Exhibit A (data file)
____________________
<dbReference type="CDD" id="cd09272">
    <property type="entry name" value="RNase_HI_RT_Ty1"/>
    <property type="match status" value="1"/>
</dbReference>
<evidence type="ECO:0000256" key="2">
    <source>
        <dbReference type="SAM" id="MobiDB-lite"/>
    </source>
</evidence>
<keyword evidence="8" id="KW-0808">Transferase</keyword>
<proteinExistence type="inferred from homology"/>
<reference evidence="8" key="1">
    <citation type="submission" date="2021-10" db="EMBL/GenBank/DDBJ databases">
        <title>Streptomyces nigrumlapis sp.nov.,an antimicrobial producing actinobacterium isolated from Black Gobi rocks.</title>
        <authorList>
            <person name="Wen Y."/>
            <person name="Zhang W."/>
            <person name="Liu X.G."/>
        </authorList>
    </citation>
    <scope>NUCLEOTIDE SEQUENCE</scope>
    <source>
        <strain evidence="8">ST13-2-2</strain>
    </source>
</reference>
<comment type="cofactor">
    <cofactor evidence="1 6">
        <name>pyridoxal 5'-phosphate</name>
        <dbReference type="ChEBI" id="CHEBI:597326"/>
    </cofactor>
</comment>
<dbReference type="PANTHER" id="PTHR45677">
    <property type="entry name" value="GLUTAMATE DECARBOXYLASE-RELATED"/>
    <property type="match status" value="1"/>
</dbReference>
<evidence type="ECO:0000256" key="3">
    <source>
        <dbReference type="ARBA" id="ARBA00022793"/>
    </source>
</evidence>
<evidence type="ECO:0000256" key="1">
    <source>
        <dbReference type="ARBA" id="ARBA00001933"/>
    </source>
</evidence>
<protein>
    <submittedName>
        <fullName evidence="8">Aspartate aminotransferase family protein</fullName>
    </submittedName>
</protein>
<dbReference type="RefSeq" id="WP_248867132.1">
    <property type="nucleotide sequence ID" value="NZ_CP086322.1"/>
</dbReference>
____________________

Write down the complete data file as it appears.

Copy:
<dbReference type="CDD" id="cd09272">
    <property type="entry name" value="RNase_HI_RT_Ty1"/>
    <property type="match status" value="1"/>
</dbReference>
<evidence type="ECO:0000256" key="2">
    <source>
        <dbReference type="SAM" id="MobiDB-lite"/>
    </source>
</evidence>
<keyword evidence="8" id="KW-0808">Transferase</keyword>
<proteinExistence type="inferred from homology"/>
<reference evidence="8" key="1">
    <citation type="submission" date="2021-10" db="EMBL/GenBank/DDBJ databases">
        <title>Streptomyces nigrumlapis sp.nov.,an antimicrobial producing actinobacterium isolated from Black Gobi rocks.</title>
        <authorList>
            <person name="Wen Y."/>
            <person name="Zhang W."/>
            <person name="Liu X.G."/>
        </authorList>
    </citation>
    <scope>NUCLEOTIDE SEQUENCE</scope>
    <source>
        <strain evidence="8">ST13-2-2</strain>
    </source>
</reference>
<comment type="cofactor">
    <cofactor evidence="1 6">
        <name>pyridoxal 5'-phosphate</name>
        <dbReference type="ChEBI" id="CHEBI:597326"/>
    </cofactor>
</comment>
<dbReference type="PANTHER" id="PTHR45677">
    <property type="entry name" value="GLUTAMATE DECARBOXYLASE-RELATED"/>
    <property type="match status" value="1"/>
</dbReference>
<evidence type="ECO:0000256" key="3">
    <source>
        <dbReference type="ARBA" id="ARBA00022793"/>
    </source>
</evidence>
<evidence type="ECO:0000256" key="1">
    <source>
        <dbReference type="ARBA" id="ARBA00001933"/>
    </source>
</evidence>
<protein>
    <submittedName>
        <fullName evidence="8">Aspartate aminotransferase family protein</fullName>
    </submittedName>
</protein>
<dbReference type="RefSeq" id="WP_248867132.1">
    <property type="nucleotide sequence ID" value="NZ_CP086322.1"/>
</dbReference>